These parameters are modified based on the frequency at which transactions affect the database and how large the database is or is expected to grow. So, if transactions seem to be occurring at faster rates, autovacuum_max_workers may be increased or autovacuum_vacuum_scale_factor may be decreased if transactions aren’t expected to demand older data. Additionally, the developer may adjust the analysis parameters to formulate better query techniques.

This brings us to question the idea behind analyzing tables so often.

Which tables require analysis?

Analysis may be performed manually or simply by keeping autovacuum turned on. Analysis provides specific statistical information regarding the database which helps developers enhance efficiency. Essentially, analysis provides the following information:

  1. A list of the most common values in a specific column of a relation/table. In some cases, this isn’t required as the column might be the unique identifier – unique identifiers cannot be expected to repeat in a table.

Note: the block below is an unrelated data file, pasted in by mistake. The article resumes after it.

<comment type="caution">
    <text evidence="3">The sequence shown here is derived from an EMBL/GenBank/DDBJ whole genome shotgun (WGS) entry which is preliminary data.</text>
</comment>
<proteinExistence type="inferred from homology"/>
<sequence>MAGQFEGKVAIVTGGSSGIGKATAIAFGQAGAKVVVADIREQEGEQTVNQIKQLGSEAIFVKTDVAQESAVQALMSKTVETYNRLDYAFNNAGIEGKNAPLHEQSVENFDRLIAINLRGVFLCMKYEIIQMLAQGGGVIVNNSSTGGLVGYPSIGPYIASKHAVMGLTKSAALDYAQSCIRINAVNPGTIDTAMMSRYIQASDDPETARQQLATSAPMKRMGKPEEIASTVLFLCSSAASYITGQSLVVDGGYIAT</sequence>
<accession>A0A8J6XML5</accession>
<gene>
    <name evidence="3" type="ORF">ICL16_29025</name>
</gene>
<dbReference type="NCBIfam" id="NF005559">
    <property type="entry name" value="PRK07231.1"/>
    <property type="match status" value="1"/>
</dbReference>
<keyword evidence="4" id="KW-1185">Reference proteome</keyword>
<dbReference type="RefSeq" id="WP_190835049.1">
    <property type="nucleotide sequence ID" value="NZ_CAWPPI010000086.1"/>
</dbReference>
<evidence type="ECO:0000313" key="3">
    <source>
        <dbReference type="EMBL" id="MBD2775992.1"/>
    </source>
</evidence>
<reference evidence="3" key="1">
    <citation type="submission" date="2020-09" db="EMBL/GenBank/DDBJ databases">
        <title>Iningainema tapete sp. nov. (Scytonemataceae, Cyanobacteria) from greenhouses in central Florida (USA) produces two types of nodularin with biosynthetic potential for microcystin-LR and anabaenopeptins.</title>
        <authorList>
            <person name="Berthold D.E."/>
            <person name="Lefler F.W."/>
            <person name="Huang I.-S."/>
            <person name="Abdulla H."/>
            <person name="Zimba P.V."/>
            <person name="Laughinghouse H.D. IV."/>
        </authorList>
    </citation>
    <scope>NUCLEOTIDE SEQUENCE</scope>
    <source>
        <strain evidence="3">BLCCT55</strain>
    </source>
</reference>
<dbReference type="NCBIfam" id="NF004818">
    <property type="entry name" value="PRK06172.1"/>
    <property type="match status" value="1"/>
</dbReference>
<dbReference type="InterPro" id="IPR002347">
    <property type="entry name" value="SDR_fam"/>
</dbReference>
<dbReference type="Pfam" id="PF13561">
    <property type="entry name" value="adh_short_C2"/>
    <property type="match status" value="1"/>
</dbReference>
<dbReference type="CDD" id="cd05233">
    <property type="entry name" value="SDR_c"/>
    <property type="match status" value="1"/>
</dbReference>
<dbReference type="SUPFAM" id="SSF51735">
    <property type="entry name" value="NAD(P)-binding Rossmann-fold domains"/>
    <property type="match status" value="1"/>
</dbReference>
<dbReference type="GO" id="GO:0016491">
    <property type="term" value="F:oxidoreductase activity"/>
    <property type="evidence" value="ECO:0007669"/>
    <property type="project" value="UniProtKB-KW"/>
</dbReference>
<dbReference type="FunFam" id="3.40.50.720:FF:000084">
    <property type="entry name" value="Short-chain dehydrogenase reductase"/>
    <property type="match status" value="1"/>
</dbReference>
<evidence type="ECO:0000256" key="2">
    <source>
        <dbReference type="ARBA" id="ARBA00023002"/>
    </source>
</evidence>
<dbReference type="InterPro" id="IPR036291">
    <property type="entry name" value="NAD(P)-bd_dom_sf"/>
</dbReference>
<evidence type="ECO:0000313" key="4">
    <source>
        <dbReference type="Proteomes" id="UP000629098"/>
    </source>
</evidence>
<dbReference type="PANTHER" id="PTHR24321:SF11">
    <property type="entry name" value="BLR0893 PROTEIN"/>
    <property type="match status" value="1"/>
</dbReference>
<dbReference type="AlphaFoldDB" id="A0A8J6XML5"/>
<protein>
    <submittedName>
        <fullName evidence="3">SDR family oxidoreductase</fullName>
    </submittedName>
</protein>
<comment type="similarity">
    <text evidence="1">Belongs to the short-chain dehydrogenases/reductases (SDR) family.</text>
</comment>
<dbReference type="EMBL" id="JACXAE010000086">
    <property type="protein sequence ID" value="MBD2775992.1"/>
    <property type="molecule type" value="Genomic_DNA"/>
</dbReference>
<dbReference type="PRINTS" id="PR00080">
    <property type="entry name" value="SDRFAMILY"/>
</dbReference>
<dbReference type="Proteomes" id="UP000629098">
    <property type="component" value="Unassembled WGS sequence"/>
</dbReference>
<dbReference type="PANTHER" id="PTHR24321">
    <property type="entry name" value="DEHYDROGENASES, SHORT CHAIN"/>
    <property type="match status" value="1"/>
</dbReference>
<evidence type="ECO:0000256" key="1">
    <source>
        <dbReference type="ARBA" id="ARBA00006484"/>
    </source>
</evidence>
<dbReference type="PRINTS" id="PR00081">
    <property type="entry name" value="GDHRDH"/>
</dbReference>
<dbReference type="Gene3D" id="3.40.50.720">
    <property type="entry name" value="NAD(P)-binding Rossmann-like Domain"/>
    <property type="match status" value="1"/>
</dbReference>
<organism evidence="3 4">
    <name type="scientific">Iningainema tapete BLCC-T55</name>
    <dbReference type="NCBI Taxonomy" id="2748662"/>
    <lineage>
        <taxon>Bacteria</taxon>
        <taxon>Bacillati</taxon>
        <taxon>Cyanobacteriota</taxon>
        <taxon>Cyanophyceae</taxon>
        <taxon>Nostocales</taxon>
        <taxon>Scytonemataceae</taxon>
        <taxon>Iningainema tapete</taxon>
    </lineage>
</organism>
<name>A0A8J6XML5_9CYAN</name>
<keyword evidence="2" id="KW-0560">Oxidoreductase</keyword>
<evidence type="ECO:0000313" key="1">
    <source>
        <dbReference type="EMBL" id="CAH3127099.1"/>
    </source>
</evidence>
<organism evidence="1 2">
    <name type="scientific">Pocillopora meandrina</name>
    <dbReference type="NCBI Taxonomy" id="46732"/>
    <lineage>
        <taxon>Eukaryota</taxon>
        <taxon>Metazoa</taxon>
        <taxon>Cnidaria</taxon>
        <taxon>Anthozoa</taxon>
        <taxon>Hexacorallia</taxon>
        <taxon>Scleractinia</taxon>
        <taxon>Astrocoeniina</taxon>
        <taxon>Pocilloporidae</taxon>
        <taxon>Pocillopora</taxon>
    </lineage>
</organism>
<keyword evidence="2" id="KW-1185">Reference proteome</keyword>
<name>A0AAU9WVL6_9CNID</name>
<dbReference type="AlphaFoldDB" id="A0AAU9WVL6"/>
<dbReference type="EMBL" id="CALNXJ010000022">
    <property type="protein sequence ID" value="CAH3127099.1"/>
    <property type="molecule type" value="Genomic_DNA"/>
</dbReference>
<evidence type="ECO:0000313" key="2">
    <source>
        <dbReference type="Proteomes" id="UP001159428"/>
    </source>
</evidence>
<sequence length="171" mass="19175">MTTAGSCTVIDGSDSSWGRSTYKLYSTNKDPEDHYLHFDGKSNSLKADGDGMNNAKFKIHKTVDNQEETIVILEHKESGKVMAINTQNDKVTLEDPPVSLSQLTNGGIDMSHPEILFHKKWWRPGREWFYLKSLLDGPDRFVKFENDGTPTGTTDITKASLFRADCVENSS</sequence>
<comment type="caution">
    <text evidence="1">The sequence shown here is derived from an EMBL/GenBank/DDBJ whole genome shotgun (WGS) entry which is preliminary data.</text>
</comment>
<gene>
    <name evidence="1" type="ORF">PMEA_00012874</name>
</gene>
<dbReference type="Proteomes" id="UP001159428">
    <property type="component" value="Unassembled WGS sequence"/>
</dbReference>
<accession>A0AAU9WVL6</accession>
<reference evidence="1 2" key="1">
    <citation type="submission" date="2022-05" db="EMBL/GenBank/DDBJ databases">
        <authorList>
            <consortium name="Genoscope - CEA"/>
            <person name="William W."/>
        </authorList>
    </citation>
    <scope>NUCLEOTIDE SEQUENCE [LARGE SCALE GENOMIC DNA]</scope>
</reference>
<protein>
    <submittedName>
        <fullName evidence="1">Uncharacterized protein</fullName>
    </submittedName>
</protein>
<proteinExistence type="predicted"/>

2. A histogram of the data distribution. This may include the sizes of data respective to columns or which columns are subject to the highest and lowest updates from transactions.

Now answering the pertinent question — which tables actually require analysis. By the means of autovacuum, most tables are subjected to analysis. Nevertheless, in the likely case that the explicit ANALYZE function is issued, it is done due to the following reasons:

  • Used when UPDATE activities don’t seem to directly affect certain columns. It might so happen that the statistics of certain columns are required which are not changed by ongoing transactions. Hence, the automatic analysis may be insignificant.
  • Analysis may be important to keep a tab on tables in which the rate at which updates occur is relevant.
  • To understand which aspects of the data are least prone to changes to establish a pattern.

Yet another question that may be posed is – How to shortlist tables on which analysis daemon must be separately issued? 

There exists a simple rule of thumb: analysis on tables makes sense as long as the minimum or maximum values of the columns are prone to changes. For example, a table showing speeds of vehicles measured by a velocity gun is bound to have its maximum values change. Therefore, the analysis will yield something conclusive.